Poce, a former national running coach and founder of the Toronto Olympic Club, said he was calm, cool and collected leading up to the Hall of Fame induction ceremony.
"But coming here tonight, seeing all these Olympians, listening to all their exploits - the butterflies are really fluttering," Poce said at the podium after being named.
Earlier in the day, about 150 athletes, including Jon Montgomery, Joannie Rochette and Alexandre Bilodeau, made their way down Ste-Catherine Street - the same route taken by the Montreal Canadiens following their Stanley Cup victories.
Skeleton racer Montgomery, who tore up the track to win gold in Whistler, led the way as the parade's flag-bearer.
"The energy that we felt in Vancouver is every bit as present here as it was out there," he said.
"If you left your door this morning with a frown on your face, it wouldn't be long before you were downtown and smiling from ear-to-ear. This is just an incredible feeling."
Rochette, who courageously captured Olympic bronze in figure skating only days after her mother died of a heart attack in Vancouver, was stunned that so many people were still excited two months after the Games.
"We could see some kids being so inspired by us and I hope that will help them get involved in a sport and just maybe get to the Olympics," she said before heading to the gala.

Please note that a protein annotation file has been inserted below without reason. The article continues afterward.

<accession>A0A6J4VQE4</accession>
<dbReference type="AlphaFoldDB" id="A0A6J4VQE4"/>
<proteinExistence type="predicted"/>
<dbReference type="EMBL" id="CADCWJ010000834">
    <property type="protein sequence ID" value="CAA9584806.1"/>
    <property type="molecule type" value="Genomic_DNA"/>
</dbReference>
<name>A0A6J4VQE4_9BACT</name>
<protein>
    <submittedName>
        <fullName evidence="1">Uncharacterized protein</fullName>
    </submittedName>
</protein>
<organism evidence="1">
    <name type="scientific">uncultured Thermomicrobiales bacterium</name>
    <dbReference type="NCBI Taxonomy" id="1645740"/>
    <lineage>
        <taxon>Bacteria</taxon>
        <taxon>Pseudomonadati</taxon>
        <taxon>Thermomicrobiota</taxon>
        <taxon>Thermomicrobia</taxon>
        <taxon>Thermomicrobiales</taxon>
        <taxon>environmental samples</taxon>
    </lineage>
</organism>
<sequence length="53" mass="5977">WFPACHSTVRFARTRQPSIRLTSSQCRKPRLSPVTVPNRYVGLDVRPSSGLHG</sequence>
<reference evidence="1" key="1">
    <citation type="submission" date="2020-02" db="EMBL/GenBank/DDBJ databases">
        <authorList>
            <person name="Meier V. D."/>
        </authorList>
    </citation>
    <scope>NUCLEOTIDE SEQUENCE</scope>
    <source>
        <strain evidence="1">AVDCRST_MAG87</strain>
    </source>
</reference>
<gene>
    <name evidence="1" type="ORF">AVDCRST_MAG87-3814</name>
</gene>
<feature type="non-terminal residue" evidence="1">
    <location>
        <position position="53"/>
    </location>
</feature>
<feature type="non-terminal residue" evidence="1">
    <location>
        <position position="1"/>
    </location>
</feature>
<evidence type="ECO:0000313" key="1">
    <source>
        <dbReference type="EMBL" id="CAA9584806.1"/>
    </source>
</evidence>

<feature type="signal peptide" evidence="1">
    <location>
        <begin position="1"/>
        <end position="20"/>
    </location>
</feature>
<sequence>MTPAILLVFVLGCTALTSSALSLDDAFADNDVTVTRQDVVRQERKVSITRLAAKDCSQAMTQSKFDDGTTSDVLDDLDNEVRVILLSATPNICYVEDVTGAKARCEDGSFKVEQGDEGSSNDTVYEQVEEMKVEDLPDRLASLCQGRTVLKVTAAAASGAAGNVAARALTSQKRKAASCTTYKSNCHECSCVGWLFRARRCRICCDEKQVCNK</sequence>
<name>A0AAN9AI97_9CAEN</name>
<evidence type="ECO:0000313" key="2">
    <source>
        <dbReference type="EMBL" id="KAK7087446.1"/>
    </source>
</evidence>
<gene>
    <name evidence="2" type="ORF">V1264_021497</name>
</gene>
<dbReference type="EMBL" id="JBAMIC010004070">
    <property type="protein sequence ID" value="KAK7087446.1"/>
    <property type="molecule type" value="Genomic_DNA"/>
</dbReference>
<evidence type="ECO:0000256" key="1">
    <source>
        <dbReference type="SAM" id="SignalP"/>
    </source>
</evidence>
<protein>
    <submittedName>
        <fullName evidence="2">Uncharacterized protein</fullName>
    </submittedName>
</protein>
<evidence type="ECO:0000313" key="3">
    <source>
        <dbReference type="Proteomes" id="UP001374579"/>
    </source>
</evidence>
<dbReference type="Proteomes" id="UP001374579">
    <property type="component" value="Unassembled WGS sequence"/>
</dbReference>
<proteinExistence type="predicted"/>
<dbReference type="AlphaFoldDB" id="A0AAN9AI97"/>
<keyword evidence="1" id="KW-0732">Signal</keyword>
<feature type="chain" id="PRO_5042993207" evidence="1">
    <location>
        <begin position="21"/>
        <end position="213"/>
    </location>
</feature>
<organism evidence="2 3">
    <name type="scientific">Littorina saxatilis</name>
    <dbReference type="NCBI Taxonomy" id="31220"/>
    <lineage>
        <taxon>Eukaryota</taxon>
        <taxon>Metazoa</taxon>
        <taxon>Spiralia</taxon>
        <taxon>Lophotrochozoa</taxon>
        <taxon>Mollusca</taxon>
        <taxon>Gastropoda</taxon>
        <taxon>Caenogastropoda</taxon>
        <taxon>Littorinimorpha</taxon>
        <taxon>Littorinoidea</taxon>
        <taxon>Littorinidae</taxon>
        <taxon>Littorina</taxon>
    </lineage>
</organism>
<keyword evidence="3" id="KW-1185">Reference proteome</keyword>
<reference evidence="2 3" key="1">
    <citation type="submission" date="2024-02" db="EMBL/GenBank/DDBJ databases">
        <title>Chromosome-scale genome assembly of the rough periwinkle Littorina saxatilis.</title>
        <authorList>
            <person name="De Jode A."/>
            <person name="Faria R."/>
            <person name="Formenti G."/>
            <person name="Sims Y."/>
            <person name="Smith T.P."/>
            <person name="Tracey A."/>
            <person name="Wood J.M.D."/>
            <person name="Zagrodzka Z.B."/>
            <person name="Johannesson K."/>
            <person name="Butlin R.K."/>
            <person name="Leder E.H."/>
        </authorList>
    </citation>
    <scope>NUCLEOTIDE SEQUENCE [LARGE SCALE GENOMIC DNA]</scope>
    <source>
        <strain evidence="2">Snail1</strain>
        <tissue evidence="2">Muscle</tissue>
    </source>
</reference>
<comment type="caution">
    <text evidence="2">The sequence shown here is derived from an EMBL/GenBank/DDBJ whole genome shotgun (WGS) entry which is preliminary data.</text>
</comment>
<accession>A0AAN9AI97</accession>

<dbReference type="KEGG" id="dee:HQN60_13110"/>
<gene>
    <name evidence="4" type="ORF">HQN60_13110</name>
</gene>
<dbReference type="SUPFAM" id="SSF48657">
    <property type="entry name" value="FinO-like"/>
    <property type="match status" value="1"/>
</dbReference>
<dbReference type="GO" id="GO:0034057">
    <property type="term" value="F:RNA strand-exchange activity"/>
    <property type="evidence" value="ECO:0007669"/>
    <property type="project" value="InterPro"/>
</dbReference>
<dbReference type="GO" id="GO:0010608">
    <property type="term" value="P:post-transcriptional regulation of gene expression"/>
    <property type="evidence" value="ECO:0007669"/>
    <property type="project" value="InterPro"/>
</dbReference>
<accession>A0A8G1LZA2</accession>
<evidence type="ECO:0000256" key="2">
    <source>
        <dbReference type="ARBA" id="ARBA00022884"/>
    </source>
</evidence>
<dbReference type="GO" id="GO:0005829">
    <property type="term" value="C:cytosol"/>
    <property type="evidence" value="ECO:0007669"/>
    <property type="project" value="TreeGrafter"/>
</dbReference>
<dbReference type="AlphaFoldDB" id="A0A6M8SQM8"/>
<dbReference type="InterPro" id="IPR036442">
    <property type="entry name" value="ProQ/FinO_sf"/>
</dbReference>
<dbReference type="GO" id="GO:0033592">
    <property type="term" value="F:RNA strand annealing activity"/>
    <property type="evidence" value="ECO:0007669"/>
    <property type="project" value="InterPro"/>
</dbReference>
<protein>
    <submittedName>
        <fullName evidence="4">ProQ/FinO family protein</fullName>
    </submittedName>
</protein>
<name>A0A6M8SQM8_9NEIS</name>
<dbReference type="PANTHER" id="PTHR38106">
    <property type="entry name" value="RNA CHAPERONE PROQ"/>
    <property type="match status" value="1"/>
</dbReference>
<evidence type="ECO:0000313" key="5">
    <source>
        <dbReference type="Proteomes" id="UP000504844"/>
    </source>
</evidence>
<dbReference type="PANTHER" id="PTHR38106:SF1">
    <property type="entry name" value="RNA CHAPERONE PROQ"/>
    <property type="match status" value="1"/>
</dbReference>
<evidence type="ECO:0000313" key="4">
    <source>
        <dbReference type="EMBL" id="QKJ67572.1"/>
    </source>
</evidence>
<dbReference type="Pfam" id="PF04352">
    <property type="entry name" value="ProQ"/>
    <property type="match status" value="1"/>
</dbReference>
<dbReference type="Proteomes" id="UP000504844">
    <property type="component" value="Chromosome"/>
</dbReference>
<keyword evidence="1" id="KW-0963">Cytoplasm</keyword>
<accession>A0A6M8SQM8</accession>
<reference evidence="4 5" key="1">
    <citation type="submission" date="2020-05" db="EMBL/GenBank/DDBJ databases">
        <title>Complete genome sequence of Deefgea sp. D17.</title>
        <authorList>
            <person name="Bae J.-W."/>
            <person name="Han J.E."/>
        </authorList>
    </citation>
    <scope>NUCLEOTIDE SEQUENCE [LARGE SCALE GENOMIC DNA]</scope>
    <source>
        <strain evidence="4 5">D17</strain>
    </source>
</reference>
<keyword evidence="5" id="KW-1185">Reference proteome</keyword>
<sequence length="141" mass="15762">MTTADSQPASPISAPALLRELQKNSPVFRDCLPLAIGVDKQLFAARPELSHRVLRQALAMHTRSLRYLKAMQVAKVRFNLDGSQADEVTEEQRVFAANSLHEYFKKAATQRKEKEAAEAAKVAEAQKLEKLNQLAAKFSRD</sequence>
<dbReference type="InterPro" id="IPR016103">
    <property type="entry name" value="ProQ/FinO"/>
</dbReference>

During the parade, Montrealer Eric Desautels, wearing a Team Canada hockey jersey, brought his six-month-old son Logan with him to cheer on the athletes.
Desautels said Canada's pride in its Olympic heroes will continue.
"It's just starting, we need to (keep up) that Canadian swagger," he said.
"We're the best country in the world and we should be proud of it."
An emotional Jasey-Jay Anderson, who won gold in alpine snowboarding, described the experience of being cheered by the masses as "overwhelming."
"You've got to love our country on days like today," said the blueberry farmer from Mont-Tremblant, Que.
"A lot of the medallists get the attention but all the athletes did superb. Just qualifying for the Olympics is a big thing . . . it's good for sport in Canada." Niedermayer, the Canadian men's hockey captain whose Anaheim Ducks failed to make the NHL playoffs, has been taking part in the festivities over the past week.
"That's the best parade I've ever been a part of," said the multiple Stanley Cup winner who took part in rallies following cup wins in Anaheim and New Jersey.
The Canadian Olympic Committee hoped to raise $1 million to support athletes at the gala, which is the first gathering of sport leaders and Olympians following the Winter Games.
Politicians, business leaders and athletes mingled on the ice rink in the Bell Centre, where each of reception table had a torch used in the Olympic relay as a centrepiece.
Organizers encouraged diners to bid for the torches with a donation, with a $3,500 offer guaranteeing that they could take one home.
Canadian artists, including Simple Plan, Sarah McLachlan, Tom Cochrane and Nikki Yanofsky, performed at the event.

Organizations: Canadian Olympic Committee, Vancouver Games, Bell Centre Toronto Olympic Club Montreal Canadiens Team Canada NHL

Geographic location: Canada, Vancouver, Montreal Whistler Alberta Atlanta Ste-Catherine Street Anaheim New Jersey